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Steven Prefontaine’s Lookalike Contest Features Eugene During Oregon22

Nothing says Eugene like Steve Prefontaine and dressing up, Julie Johansen said.

Julie, JJ and Tripp Johansen all dressed up as famous American distance runners for a lookalike contest and dance party at Thinking Tree Spirits during the Oregon22 World Championships in Athletics.

Julie Johansen found out about the contest a few days before the event and began putting together costumes, using shorts from old Creswell athletics uniforms, cutting out t-shirts and crafting with felt to create mustaches and legs.

Prefontaine, a native of Coos Bay, attended the University of Oregon and later raced for the Oregon Track Club. He broke many records and competed in the 1972 Summer Olympics. He was preparing to run in the 1976 Summer Olympics, but in 1975 he was killed in a car accident in Eugene. He was 24 years old.

Prefontaine’s charisma and tenacity made him a celebrity, and he is still considered one of the most influential runners in history.

The Johansens found the event appealing because it was a fun and free family activity, and they ended up winning all three lookalike contest prizes.

Emily Jensen said the Pre lookalike contest is part of an effort to showcase Eugene as tens of thousands visit the city during the 10-day international track and field event.

The distillery, located in the Whiteaker neighborhood, seeks to attract people to the historic part of Eugene through a series of pop-up dinners and other events, including the lookalike contest and dance party on Saturday night, Jensen said. , who founded and runs Thinking Tree.

Jensen and others are “really excited for people from all over the world to come here,” she said, and they want to take the opportunity to show what Eugene has to offer.

“Eugene is a really special community unlike any other,” Jensen said. “It’s not just the best running track in the world.”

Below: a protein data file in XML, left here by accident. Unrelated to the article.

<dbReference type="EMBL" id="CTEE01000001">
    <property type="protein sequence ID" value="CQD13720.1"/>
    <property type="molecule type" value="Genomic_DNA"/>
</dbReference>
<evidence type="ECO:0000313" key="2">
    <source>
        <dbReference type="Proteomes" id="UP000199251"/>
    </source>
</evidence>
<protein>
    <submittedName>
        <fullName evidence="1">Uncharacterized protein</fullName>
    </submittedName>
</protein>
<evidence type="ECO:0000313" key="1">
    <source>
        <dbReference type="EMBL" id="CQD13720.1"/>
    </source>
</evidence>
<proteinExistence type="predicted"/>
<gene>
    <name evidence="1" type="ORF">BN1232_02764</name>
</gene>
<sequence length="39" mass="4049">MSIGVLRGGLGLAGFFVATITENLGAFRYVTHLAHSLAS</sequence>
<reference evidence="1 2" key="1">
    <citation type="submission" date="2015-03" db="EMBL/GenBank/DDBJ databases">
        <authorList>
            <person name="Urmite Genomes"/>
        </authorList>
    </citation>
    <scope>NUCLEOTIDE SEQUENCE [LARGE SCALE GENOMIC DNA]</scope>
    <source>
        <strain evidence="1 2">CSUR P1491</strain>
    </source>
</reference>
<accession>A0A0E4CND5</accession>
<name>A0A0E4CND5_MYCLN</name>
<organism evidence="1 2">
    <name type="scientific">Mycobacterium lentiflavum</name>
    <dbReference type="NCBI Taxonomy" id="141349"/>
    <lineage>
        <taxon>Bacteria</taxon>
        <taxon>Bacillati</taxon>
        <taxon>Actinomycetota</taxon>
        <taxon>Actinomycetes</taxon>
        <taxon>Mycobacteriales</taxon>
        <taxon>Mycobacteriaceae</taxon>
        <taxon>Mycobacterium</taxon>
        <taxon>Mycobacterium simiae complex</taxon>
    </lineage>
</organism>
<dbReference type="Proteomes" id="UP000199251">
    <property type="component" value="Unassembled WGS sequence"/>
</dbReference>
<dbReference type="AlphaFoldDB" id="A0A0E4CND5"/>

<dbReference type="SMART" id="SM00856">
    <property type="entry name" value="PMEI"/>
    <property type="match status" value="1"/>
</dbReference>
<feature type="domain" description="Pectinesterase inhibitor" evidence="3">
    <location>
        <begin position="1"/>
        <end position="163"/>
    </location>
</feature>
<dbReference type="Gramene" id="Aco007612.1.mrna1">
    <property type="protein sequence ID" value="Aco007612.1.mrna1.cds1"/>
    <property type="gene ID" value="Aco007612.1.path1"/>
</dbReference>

The Whiteaker in particular is a special area, she said.

A look-alike contest and dance party sounded like a fun thing to do, Jensen added, and about three weeks ago another opportunity presented itself when New York chef and Olympic long-distance runner Michael Stember reached out. the hand.

Thinking Tree and others worked with Stember to secure restaurant space and host a pop-up dinner series known as Family Mean ’22. Dinner runs nightly through July 24 and features a family-style, three-tier Omakase served for group reservations and a choice menu with seafood and beef. Thinking Tree Spirits exclusively supplies cocktails for the pop-up.

Large groups can make reservations by email [email protected]and walk-ins are welcome from 5 p.m. to 2 a.m. at 298 Blair Blvd.

“As an Olympic runner and chef, I am thrilled to help fans around the world experience the world championships on American soil for the first time,” Stember said in a statement. “Family Meal is an open invitation to fans who love a variety of global flavors and want to come together after the day’s events.”

In addition to pop-up dinners and the Pre lookalike contest, Thinking Tree has extended hours of operation, set up an explosive curling zone and other games in its parking lot and will host live music each evening, said jensen.

Jensen’s greatest wish is that the community be “able to warmly open our smiles, our arms and our hearts to many nations and many languages” to show people why Eugene is such a special place.

“Have fun and welcome Eugene,” Jensen said. “We hope you like it and come back.”

Contact city government watchdog Megan Banta at [email protected] Follow her on Twitter @MeganBanta_1.